A low volume, high quality source from the demand side perspective.The podcast is produced weekly. A transcript is posted on the day of.

Thursday, September 30, 2010

Transcript: 406 Carbon as the Core of Recovery

Listen to this episode

Last week we did part one, this week it's


Wait, wait, wait. It's part two of carbon as the core of an economic reconstruction of the U.S.


Okay, okay, Here we have Joe Mason, professor of banking at Lousiana State University


Coming out waving as many red flags as he can at the pollitically naive, we might expect Professor Mason has some weak arguments. We would be correct.

The oil and gas industry as a generator of jobs is wrong in so many ways, and Mason's pat explanation is transparently false. If it were true that all fiscal policy were equal, you could create as many jobs by giving AIG $180 billion to pass through to its banking counterparties as you could by hiring people for the CCC with the same $180 billion. We know, in fact, that $180 for AIG passed through to the banks did save a few jobs, but the bonuses were tremendous. We might imagine that six million jobs at $8.50 per hour complete with benefits could be created with the same money.

It is wrong to view oil and gas as a jobs industry, when it is a resource extraction industry. Value added is not the core of the big profits available to resource extraction. Empirically derived estimates show the number of jobs per dollar of activity in oil production and distribution to be lower than for any other industry. To have an economist make the claim that it is only makes economists look foolish. Even defense spending, another low-jobs, high cost industry that gets credit for more than it delivers, is much more effective.

The jobs in energy are efficiency, green construction, carbon-minimizing infrastructure, retrofitting. Characterizing tax loopholes for the oil and gas industry as economic stimulus is not intellectually coherent, and is probably disingenuous. Joe Mason, water carrier for oil and gas, Idiot of the Week.

But there was more. Arnold Schwarzenegger, the governator, of all people, went off on Big Oil last week as they dump their massive money into the political climate of the state of California in the form of Proposition 23.

Again with the claim that oil and gas is somehow going to produce jobs. It is just not so. We'll see what money and modern mind manipulation can do. If it can convince Californians that the road to prosperity is through more carbon pollution, it can do anything.


Arnold Scwharzenegger. Noting again, as with everything on Demand Side, remarks may be heavily edited.


These are skirmishes on the fringes of the issue of oil and gas and the future of the American economy. The critical battle is on the issue of a higher oil price and a move to a low-carbon economy. As Joseph Stiglitz pointed out last week on Demand Side, a higher oil price can position economies for the future by creating the context for new investment and comparative advantage. If an enlightened policy such as the Cantwell-Collins CLEAR Act were the law of the land, gradually higher prices and mandated reductions in emissions could go hand in hand with certainty. The same law would generate a funding base for new investment directly by the government or a quasi-government body in infrastructure and clean energy. At the same time, because the majority of revenues would be rebated directly to individuals on a per-capita basis, it would be a progressive tax and a way for households to capture directly in cash money the fruits of conservation.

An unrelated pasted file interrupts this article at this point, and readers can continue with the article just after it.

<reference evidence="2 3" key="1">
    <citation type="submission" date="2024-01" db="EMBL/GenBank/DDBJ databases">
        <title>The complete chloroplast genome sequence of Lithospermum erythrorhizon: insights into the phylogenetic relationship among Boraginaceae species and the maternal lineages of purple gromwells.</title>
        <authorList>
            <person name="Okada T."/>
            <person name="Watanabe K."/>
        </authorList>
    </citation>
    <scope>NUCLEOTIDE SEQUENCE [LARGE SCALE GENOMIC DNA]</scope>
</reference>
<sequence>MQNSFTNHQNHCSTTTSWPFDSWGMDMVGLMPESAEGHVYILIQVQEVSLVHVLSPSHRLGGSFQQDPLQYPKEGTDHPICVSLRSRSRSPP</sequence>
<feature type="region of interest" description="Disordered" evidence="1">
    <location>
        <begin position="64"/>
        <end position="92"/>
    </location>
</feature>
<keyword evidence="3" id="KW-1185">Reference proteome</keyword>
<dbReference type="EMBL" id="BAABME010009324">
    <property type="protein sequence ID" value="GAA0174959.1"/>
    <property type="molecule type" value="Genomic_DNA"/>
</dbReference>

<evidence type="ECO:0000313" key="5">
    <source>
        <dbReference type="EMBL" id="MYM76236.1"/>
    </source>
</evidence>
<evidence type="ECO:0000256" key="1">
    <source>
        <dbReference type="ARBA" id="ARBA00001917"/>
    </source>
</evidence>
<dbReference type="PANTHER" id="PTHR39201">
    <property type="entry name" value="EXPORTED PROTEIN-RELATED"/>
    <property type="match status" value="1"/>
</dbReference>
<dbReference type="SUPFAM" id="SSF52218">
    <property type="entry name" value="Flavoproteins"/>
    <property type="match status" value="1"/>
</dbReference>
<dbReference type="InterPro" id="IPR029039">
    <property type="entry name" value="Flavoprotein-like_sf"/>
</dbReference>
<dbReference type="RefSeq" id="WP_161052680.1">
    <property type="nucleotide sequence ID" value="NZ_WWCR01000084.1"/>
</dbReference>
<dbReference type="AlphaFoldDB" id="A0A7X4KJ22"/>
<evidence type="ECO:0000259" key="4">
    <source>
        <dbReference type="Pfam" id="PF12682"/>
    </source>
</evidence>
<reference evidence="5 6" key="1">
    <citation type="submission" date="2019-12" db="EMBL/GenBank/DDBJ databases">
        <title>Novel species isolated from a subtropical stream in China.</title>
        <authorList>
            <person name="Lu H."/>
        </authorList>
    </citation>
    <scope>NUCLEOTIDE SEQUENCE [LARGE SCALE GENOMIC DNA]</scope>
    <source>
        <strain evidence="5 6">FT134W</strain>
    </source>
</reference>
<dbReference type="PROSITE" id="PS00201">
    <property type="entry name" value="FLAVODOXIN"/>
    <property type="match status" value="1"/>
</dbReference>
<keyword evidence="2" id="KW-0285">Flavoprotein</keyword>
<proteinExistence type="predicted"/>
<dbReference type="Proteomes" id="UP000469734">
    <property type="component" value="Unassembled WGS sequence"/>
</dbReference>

We're going to let that be our discussion of the matter. But even a higher oil price and reorganization and reconstruction of the economy on the basis of carbon reduction is not the core of the matter from an economic perspective. We want to end today with an extended excerpt from Manfred Max-Neef, a Chilean economist, without further comment.


We are simply, dramatically stupid. We act systematically against the evidences we have. We know everything that should not be done. There’s nobody that doesn’t know that. Particularly the big politicians know exactly what should not be done. Yet they do it. After what happened since October 2008, I mean, elementally, you would think what? That now they’re going to change. I mean, they see that the model is not working. The model is even poisonous, you know? Dramatically poisonous. And what is the result, and what happened in the last meeting of the European Union? They are more fundamentalist now than before. So, the only thing you know that you can be sure of, that the next crisis is coming, and it will be twice as much as this one. And for that one, there won’t be enough money anymore. So that will be it. And that is the consequence of systematical human stupidity.

First of all, we need cultured economists again, who know the history, where they come from, how the ideas originated, who did what, and so on and so on; second, an economics now that understands itself very clearly as a subsystem of a larger system that is finite, the biosphere, hence economic growth as an impossibility; and third, a system that understands that it cannot function without the seriousness of ecosystems. And economists know nothing about ecosystems. They don’t know nothing about thermodynamics, you know, nothing about biodiversity or anything. I mean, they are totally ignorant in that respect. And I don’t see what harm it would do, you know, to an economist to know that if the beasts would disappear, he would disappear as well, because there wouldn’t be food anymore. But he doesn’t know that, you know, that we depend absolutely from nature. But for these economists we have, nature is a subsystem of the economy. I mean, it’s absolutely crazy.